What is Family Systems Therapy

Many people new to therapy ask what is family systems therapy? Family systems therapy is a type of psychotherapy which involves family members or people in a close relationship rather than just individual clients. Unlike individual psychotherapy, family systems therapy most often focuses on the relationship between the people rather than the traumas or childhoods of each individual.  

What is Family Systems therapy: Core ideas to its understanding:

In order to understand the basis of family systems therapy, it is important to understand the notion of family.  Adults from Western cultures tend to think of themselves as self-directed, independent individuals who make their own choices. This conceptualization is not necessarily true.  While adults may choose to separate themselves from their families of origin, they still remain part of the family system which they were born into.

Family systems theory takes the perspective that we can understand individuals most fully when we observe their interactions within the family and that the development and behavior of one family member is linked to those of the other family members. Therefore, it can be much more effective to address the mental health of one person in the context of system function.

Contrasting the goals of individual therapy versus family systems therapy may make this easier to understand. When a client comes to his or her first counseling session, an individual therapist treats them as an individual, focusing attention on an initial diagnosis, determining the basis of emotions, behavior and symptoms, and helping to develop coping mechanisms which will help them deal with their problems and concerns.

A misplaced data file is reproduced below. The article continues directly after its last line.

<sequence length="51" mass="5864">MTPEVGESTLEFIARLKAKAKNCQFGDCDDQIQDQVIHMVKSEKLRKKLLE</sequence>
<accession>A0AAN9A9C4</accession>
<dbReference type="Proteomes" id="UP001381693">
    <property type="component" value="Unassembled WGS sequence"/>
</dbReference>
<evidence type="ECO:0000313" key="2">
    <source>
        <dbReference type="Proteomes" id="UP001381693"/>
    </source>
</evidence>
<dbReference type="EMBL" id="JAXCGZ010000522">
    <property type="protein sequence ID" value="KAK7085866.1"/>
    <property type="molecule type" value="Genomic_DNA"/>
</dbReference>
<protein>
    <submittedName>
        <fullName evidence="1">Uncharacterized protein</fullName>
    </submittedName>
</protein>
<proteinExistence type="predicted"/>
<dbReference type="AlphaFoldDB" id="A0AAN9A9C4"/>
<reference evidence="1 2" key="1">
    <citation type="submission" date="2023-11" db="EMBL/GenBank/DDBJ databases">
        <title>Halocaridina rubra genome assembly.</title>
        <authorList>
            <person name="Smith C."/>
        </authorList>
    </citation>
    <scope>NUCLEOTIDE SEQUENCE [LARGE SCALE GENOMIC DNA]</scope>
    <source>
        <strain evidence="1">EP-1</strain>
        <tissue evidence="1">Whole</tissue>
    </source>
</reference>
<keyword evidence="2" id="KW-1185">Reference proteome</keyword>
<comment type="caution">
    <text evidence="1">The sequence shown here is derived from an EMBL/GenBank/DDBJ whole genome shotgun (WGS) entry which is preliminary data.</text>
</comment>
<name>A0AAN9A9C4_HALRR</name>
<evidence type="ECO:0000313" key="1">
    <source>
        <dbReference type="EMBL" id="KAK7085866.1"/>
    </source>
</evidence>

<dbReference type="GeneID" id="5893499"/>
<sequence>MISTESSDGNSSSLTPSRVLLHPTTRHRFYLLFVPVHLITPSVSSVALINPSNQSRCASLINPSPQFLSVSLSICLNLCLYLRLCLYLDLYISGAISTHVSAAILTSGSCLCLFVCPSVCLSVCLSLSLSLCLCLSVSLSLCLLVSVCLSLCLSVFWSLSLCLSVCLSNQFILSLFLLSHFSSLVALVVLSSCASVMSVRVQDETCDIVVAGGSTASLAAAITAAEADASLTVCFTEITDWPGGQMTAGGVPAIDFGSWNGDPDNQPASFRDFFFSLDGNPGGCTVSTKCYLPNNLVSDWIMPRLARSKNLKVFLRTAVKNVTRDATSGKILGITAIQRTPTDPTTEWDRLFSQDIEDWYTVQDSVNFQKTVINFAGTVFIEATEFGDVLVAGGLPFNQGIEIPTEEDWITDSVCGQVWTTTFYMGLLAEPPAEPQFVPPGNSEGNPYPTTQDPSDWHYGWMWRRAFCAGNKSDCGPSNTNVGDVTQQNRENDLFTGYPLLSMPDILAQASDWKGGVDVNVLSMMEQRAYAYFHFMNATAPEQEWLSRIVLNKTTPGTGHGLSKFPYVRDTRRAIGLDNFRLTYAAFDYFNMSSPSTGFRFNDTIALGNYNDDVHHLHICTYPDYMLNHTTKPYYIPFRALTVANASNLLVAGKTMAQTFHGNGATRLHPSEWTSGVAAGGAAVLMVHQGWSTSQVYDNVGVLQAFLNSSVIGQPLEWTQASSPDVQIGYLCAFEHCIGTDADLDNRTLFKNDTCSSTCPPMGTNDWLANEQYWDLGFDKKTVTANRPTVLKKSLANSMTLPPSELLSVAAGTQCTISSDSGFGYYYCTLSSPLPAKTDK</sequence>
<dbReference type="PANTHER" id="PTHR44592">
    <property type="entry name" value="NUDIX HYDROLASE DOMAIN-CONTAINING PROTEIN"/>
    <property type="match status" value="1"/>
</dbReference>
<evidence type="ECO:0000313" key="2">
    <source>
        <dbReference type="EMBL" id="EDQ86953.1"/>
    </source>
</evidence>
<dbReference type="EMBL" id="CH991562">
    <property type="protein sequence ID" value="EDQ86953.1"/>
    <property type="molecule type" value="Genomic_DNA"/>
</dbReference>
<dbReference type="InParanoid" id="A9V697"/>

A therapist working in family system therapy would discuss the ways in which the client’s family works, what rules are in place, who makes most of the decisions, etc. Parents and siblings would be invited to the next session, during which the focus would be on aspects of family relationships and function that may be impacting the client’s emotions and/or behavior.

While there are many different branches of family systems therapy, they all agree that familial involvement can be very beneficial to the therapeutic process – regardless of whether the problem is believed to be with just one individual or with the entire group.

What is Family Systems therapy: What happens during the session?

Family systems therapy is meant to be an honest and open exploration of issues that affect everyone in the family. One of the most important aspects of family systems therapy is building communication skills. For the sessions, the therapist observes the interactions of family members in order to identify destructive patterns in the members’ relationships.  After problematic patterns have been identified, the therapist will employ techniques in order to improve the relationship between the family members.  The techniques used in family systems therapy vary depending on the specific problems at hand and the approach which the therapist believes most beneficial.